Committee worries donations could impact academic independence


The Tenure and Academic Freedom Committee is asking the University to make changes to its proposed new policy on gift acceptance and naming standards, seeking an “affirmation of academic independence” surrounding donations, particularly those that establish research centers or name facilities; clearer language stating that no new gifts add further faculty duties; and allowance for faculty oversight of the process.

“We have very few policies” governing gifts and naming, Kris Davitt, senior vice chancellor for Philanthropic and Alumni Engagement, told the committee’s Sept. 18 meeting. Davitt, who will be in charge of implementing the policy, added: “We wanted to address … this roadmap to how we want to accept gifts. We are not at all at an industry standard.”

The policy was last updated in 2005, she reported, and “even then it probably wasn’t adequate. It’s important for us to have a statement. … to our donors” about how Pitt accepts gifts. Davitt’s office is even now examining gifts from “decades ago” to make sure they fit “in a way that aligns with the University’s standards and values,” she said. 

Davitt reports to the heads of both Pitt and UPMC, and the new policy will cover gifts to the provost’s area schools and to those in the health sciences, she explained.

“UPMC is as interested in the philanthropic support of the health sciences as the chancellor is,” Davitt aid, since the schools of the health sciences are UPMC’s clinical partners, but, “this is a Pitt policy.”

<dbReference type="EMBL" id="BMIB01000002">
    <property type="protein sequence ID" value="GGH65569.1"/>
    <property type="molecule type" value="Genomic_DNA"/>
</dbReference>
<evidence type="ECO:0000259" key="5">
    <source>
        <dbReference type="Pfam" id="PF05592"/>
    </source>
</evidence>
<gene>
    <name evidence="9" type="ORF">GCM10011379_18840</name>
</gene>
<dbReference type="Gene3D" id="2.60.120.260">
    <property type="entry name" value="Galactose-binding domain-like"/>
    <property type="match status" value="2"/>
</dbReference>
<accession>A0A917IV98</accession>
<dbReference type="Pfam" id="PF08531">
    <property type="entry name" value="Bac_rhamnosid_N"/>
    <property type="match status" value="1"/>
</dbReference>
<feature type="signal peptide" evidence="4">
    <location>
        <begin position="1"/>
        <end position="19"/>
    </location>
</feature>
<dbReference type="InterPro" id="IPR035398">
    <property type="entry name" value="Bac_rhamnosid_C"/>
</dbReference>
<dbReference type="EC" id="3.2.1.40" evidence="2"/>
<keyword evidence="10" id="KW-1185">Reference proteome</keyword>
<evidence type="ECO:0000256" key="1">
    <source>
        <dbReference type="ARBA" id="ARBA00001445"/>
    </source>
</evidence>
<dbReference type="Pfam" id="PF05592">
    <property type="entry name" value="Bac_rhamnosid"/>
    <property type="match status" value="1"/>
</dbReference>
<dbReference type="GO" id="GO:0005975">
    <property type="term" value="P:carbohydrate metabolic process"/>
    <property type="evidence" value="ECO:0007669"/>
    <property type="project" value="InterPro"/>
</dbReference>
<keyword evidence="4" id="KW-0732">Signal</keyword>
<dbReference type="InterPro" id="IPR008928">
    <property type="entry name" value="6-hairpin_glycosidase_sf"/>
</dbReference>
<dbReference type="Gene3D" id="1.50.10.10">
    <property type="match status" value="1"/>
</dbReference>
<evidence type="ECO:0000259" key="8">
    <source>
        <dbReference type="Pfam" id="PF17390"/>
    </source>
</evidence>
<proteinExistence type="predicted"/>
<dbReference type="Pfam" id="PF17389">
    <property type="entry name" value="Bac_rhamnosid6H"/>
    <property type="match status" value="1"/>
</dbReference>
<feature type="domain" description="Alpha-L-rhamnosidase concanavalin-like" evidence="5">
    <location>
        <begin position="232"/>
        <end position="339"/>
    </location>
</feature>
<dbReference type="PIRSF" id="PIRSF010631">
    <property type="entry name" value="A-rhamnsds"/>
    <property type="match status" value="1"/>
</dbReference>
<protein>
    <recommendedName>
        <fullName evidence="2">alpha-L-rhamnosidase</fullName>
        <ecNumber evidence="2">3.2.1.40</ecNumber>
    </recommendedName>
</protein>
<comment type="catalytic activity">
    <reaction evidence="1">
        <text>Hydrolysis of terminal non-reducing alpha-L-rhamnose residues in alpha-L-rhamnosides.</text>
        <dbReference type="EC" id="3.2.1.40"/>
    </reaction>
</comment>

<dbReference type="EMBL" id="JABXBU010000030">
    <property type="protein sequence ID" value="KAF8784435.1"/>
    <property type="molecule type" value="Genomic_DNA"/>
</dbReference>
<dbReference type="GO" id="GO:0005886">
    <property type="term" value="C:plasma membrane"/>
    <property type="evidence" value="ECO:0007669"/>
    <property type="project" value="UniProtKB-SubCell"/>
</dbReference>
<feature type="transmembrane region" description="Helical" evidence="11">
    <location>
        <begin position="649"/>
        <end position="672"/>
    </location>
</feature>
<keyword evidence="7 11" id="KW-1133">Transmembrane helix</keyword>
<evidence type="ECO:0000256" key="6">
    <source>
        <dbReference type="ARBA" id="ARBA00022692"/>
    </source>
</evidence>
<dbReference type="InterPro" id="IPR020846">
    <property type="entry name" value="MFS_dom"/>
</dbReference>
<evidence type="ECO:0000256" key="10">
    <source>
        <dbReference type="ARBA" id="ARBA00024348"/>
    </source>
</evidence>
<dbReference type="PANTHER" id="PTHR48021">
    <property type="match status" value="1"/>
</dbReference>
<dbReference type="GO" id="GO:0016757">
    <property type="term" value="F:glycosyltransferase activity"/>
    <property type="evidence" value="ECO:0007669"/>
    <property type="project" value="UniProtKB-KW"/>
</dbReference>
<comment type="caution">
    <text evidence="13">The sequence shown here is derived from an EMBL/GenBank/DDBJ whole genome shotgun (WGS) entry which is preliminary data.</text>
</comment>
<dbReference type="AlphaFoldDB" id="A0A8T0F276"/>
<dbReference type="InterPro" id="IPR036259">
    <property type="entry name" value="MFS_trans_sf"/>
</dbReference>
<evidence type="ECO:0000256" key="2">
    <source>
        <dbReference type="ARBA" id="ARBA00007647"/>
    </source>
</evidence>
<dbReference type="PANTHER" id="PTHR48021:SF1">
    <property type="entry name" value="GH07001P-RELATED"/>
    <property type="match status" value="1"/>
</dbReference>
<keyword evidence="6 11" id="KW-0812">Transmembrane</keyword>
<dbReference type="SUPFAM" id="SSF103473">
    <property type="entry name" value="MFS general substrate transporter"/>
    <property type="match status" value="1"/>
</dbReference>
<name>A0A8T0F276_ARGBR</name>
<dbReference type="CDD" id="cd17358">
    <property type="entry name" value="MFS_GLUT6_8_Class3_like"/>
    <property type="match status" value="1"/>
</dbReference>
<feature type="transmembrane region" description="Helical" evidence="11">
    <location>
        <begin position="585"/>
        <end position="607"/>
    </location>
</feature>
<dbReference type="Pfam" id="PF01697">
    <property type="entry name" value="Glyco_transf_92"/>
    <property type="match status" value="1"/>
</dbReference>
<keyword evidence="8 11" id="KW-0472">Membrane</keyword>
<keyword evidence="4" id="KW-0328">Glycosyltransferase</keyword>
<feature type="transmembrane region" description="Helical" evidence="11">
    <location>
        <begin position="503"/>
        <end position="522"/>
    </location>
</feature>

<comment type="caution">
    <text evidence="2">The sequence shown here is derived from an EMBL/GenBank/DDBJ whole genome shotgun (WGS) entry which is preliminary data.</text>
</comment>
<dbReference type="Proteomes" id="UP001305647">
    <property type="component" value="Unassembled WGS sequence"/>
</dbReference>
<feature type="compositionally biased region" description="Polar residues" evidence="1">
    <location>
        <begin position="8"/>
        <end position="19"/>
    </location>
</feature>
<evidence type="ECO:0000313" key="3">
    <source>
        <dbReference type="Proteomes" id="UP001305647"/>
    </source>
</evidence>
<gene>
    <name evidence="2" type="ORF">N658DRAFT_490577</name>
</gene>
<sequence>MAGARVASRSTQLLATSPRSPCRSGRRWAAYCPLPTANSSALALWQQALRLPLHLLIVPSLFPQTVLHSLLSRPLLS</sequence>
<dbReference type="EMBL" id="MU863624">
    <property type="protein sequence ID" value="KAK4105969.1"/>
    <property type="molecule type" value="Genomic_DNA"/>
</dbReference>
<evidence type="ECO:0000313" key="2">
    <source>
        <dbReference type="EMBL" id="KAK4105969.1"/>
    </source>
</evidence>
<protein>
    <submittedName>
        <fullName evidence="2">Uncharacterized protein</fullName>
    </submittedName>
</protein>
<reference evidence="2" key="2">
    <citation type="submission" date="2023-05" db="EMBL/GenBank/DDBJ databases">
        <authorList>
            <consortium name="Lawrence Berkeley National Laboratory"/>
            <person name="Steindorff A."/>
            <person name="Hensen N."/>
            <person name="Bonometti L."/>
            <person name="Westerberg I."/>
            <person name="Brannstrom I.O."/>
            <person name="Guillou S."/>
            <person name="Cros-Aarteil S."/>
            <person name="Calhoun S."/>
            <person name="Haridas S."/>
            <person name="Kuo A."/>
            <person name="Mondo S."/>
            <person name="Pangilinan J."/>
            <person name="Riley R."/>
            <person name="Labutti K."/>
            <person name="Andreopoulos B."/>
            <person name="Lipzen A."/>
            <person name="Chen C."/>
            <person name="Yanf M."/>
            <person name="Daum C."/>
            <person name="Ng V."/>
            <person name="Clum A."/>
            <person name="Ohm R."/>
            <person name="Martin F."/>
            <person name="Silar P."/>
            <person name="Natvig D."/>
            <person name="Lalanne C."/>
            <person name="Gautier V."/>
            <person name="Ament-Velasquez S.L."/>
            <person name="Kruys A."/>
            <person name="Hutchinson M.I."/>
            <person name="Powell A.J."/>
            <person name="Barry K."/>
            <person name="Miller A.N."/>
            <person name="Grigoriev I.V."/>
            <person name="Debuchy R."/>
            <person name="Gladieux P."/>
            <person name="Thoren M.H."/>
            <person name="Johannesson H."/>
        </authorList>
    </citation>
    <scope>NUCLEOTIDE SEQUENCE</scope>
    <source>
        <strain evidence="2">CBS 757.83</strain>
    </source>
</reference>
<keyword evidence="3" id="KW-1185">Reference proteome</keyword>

As committee co-chair Abbe de Vallejo, immunology faculty member, told the meeting, committee members had already suggested policy language that guarantees academic independence at Pitt despite any strictures a donor may desire. “The University upholds Academic Independence in pursuit of its mission,” this suggested policy addition states. “Accordingly, any gift will be accepted with affirmation of Academic Independence.”

“Who decides this is a gift aligned or not aligned with the core values (of the University)?” asked Barry Gold, pharmacy faculty member. “Will faculty be involved?”

Committee co-chair Marika Kovacs, psychiatry faculty member, took the idea further: “Who decides on core values and the mission … when somebody decides something is not a core value two weeks from now?”

Davitt cautioned that such decisions will be made more at the unit level than the University level, prompting de Vallejo to call for language that assured academic freedom at the unit level.

“We have made strides in shared governance,” Kovacs added, “and we want to make sure that continues (in this policy).”

Some committee members were concerned that certain health sciences faculty get paid by both Pitt and UPMC. “UPMC would have no say in how these gifts are recognized and accepted,” Davitt assured them.

Committee member Mark Paterson, a sociology faculty member, suggested a standing committee of faculty members to have oversight of gift acceptance: “Academic freedom — we all think we know what it is, but it is loose enough that it is a vector of vagueness,” he said.

De Vallejo pointed to recent debates over renaming Parran Hall and Scaife Hall, and their different outcomes. “It’s always good to have the faculty oversight as these types of issues evolve,” he said.

“At the same time I need to ensure that my unit gets to do its function,” Davitt countered. “A standing committee I don’t think is feasible.” She said, however, that she would propose other language concerning faculty oversight of the process.

De Vallejo requested that she and Tyler Tenney of Pitt’s policy development office, who has worked with Davitt on the policy’s development, propose further revisions and “pass it back to us for feedback.”

Marty Levine is a staff writer for the University Times. Reach him at or 412-758-4859.


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